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Restricted Thermal Expansion - Force and Stress

Stress and force when thermal expansion a pipe, beam or similar is restricted.

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Temperature expansion - stress and strain

Linear expansion due to change in temperature can be expressed as

dl = α lo dt                              (1)


dl = elongation (m, in)

α = temperature expansion coefficient (m/mK, in/in oF)

lo = initial length (m, in)

dt = temperature difference (oC, oF)

The strain - or deformation - for an unrestricted expansion can be expressed as

ε = dl / lo                                  (2)


ε = strain - deformation

The Elastic modulus (Young's Modulus) can be expressed as

E = σ ε                                (3)


E = Young's Modulus (Pa (N/m2), psi)

σ = stress (Pa (N/m2), psi)

Thermal Stress

When restricted expansion is "converted" to stress - then (1), (2) and (3) can be combined to

σdt = E ε 

   = E  dl / lo

   = E α lo dt / lo

   = E α dt                                  (4)


σdt = stress due to change in temperature (Pa (N/m2), psi)

Axial Force

The axial force acted by the restricted bar due to change in temperature can be expressed as

F = σdt

   E α dt A                                  (5)


F = axial force (N)

A = cross-sectional area of bar (m2, in2)

Example - Heated Steel Pipe - Thermal Stress and Force with Restricted Expansion

A DN150 Std. (6 in) steel pipe with length 50 m (1969 in) is heated from 20oC (68oF) to 90oC (194oF). The expansion coefficient for steel is 12 10-6 m/mK (6.7 10-6 in/inoF). The modulus of elasticity for steel is 200 GPa (109 N/m2) (29 106 psi (lb/in2)). 

Pipe - temperature expansion

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Expansion of unrestricted pipe:

dl = (12 10-6 m/mK) (50 m) ((90oC) - (20oC))

   = 0.042 m

If the expansion of the pipe is restricted - the stress created due to the temperature change can be calculated as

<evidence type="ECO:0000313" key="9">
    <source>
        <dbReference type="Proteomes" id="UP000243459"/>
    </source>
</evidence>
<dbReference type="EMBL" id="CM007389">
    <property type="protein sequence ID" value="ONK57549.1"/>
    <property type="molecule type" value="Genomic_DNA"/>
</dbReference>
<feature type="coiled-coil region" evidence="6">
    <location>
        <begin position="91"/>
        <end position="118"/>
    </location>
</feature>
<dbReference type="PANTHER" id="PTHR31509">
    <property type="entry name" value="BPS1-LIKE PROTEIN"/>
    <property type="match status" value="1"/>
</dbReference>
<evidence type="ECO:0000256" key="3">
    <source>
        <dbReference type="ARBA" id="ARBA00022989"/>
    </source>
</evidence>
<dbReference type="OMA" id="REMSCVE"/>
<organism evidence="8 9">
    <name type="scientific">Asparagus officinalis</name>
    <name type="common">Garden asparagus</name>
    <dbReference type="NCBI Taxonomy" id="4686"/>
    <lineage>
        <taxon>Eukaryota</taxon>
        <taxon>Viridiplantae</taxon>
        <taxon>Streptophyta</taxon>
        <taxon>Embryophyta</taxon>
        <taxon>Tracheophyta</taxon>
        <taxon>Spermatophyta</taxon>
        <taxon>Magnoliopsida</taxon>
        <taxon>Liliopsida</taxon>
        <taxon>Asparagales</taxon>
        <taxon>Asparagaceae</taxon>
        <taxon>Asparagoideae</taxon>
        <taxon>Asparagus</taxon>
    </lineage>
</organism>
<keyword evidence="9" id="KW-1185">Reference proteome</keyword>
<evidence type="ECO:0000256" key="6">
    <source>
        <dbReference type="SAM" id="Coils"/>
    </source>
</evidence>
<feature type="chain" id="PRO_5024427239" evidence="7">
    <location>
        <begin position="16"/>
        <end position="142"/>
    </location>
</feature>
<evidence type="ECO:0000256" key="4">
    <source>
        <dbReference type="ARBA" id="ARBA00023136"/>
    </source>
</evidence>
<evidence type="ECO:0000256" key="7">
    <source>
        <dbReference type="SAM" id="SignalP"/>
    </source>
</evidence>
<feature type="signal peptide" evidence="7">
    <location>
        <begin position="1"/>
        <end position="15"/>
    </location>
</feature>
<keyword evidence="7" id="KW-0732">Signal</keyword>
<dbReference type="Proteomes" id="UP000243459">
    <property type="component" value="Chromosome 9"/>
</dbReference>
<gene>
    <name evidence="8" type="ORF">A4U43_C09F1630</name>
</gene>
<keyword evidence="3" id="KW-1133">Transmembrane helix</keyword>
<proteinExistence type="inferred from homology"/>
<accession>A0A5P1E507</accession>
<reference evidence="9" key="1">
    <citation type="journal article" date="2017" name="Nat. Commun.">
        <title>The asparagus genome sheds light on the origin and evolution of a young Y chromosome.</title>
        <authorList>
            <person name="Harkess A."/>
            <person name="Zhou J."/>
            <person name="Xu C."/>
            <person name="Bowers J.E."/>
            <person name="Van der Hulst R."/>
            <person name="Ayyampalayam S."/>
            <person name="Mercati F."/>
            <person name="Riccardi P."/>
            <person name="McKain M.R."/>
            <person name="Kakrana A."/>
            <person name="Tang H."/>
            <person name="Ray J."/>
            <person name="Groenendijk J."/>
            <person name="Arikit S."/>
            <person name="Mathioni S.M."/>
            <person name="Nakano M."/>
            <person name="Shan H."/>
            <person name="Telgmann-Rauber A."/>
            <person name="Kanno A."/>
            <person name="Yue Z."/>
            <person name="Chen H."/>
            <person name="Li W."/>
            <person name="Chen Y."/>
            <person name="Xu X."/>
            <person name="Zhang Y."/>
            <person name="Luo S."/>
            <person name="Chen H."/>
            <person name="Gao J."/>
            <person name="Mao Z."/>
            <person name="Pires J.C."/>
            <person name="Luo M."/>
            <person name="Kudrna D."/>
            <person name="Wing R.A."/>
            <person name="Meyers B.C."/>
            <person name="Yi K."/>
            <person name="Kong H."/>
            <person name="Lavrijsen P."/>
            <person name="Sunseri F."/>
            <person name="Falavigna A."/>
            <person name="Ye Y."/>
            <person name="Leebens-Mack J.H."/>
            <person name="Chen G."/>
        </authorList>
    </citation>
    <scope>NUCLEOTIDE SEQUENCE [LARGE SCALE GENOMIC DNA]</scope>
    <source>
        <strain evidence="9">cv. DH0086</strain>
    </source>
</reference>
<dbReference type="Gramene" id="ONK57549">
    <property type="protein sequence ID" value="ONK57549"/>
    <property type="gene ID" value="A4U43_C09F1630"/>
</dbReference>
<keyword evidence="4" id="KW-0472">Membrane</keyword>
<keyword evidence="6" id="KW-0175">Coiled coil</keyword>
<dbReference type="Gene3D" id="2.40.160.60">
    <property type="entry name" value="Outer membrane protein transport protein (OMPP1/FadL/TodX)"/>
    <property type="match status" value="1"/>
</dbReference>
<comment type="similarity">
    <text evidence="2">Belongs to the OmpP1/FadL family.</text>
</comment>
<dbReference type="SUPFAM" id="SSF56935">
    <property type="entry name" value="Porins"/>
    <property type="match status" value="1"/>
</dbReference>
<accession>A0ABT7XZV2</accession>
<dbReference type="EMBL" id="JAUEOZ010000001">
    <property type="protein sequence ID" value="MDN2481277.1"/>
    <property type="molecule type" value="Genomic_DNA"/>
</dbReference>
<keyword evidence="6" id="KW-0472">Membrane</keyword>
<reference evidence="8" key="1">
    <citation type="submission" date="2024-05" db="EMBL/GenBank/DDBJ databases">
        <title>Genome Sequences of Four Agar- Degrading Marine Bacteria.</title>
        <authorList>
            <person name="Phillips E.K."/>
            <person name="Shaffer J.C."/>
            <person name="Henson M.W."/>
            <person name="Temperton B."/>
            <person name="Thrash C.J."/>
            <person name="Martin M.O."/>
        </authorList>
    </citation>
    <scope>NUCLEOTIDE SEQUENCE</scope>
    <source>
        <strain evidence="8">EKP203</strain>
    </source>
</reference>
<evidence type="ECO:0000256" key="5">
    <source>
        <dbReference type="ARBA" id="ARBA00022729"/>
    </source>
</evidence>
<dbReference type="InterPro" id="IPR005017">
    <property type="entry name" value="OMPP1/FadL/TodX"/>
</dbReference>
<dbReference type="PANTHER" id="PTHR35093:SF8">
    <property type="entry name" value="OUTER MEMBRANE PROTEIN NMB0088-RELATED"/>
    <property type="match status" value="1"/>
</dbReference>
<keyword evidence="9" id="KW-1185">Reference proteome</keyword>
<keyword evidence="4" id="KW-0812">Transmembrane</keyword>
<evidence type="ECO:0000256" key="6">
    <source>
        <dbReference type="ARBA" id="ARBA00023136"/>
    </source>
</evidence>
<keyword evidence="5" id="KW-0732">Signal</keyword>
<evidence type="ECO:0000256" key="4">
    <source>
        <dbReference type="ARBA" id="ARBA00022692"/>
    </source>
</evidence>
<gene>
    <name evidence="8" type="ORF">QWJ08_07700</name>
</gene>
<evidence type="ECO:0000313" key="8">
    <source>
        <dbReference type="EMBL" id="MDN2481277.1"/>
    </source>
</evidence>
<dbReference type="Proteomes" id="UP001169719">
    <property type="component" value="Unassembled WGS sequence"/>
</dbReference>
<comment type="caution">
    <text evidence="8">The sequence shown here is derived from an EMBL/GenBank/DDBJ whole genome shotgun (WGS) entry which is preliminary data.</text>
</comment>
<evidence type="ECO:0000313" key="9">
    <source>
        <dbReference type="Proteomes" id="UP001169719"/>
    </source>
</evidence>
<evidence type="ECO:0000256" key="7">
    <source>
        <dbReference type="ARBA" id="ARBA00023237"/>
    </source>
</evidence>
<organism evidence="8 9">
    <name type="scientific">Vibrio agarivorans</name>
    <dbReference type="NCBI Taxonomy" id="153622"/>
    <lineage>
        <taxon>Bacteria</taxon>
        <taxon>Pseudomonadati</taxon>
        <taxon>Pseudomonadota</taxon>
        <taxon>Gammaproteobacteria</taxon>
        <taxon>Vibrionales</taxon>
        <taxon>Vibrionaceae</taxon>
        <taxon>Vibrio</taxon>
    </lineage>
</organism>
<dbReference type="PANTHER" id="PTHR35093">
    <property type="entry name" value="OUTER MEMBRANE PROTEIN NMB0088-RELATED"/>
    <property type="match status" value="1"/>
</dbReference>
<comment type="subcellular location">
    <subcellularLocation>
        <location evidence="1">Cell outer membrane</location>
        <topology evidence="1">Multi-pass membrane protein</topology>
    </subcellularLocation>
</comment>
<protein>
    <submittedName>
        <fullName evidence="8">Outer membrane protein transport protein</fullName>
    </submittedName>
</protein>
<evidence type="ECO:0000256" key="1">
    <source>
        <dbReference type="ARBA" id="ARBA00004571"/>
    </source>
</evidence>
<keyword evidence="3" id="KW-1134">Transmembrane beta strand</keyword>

σdt(200 109 N/m2) (12 10-6 m/mK) ((90oC) - (20oC))

     = 168 106 N/m2 (Pa)

     = 168 MPa

Note! - if there is pressure in the pipe - the axial and circumferential (hoop) stress may be added to restricted temperature expansion stress by using vector addition.

The outside diameter of the pipe is 168.275 mm (6.63 in) and the wall thickness is 7.112 mm (0.28 in). The cross-sectional area of the pipe wall can then be calculated to

A = π ((168.275 mm) / 2)2 - π ((168.275 mm) - 2 (7.112 mm)) / 2)2

   = 3598 mm2

   = 3.6 10-3 m2

The force acting at the ends of the pipe when it is restricted can be calculated as

F = (168 106 N/m2) (3.6 10-3 m2)

   = 604800 N

   = 604 kN

The calculation in Imperial units

Expansion of unrestricted pipe:

dl = (6.7 10-6 in/inoF) (1669 in) ((194oF) - (68oF))

   = 1.4 in

Stress in restricted pipe:

σdt(29 106 lb/in2) (6.7 10-6 in/inoF) ((194oF) - (68oF))

     = 24481 lb/in2 (psi)

Cross sectional area:

A = π ((6.63 in) / 2)2 - π ((6.63 in) - 2 (0.28 mm)) / 2)2

   = 5.3 in2

Axial force acting at the ends:

F = (24481 lb/in2) (5.3 in2)

   = 129749 lb

Example - Thermal Tensions in Reinforced or Connected Materials

When two materials with different temperature expansion coefficients are connected - as typical with concrete and steel reinforcement, or in district heating pipes with PEH insulation etc. - temperature changes introduces tensions.

This can be illustrated with a PVC plastic bar of 10 m reinforced with a steel rod.

The free expansion of the PVC bar without the reinforcement - with a temperature change of 100 oC - can be calculated from (1) to

dlPVC = (50.4 10-6 m/mK) (10 m) (100 oC)

         = 0.054 m

The free expansion of the steel rod with a temperature change of 100 oC - can be calculated from (1) to

dlsteel = (12 10-6 m/mK) (10 m) (100 oC)

         = 0.012 m

If we assume that the steel rod is much stronger than the PVC bar (depends on the Young's modulus and the areas of the materials) - the tension in the PVC bar can be calculated from the difference in temperature expansion with (4) as

σPVC = (2.8 109 Pa) (0.054 m - 0.012 m) / (10 m)

        = 11.8 106 Pa

        = 11.8 MPa

The Tensile Yield Strength of PVC is approximately 55 MPa.

Thermal Expansion Axial Force Calculator

This calculator can be used to calculate the axial force caused by an object with restricted temperature expansion. The calculator is generic and can be used for both metric and imperial units as long as the use of units are consistent.

Length of restricted object (m, inches)

Area of restricted object (m2, in2)

Temperature difference (oC, oF)

 Young's modulus (GPa, 109 psi)

Expansion coefficient  (10-6 m/mK, 10-6 in/inoF)

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  • Engineering ToolBox, (2011). Restricted Thermal Expansion - Force and Stress. [online] Available at: [Accessed Day Mo. Year].

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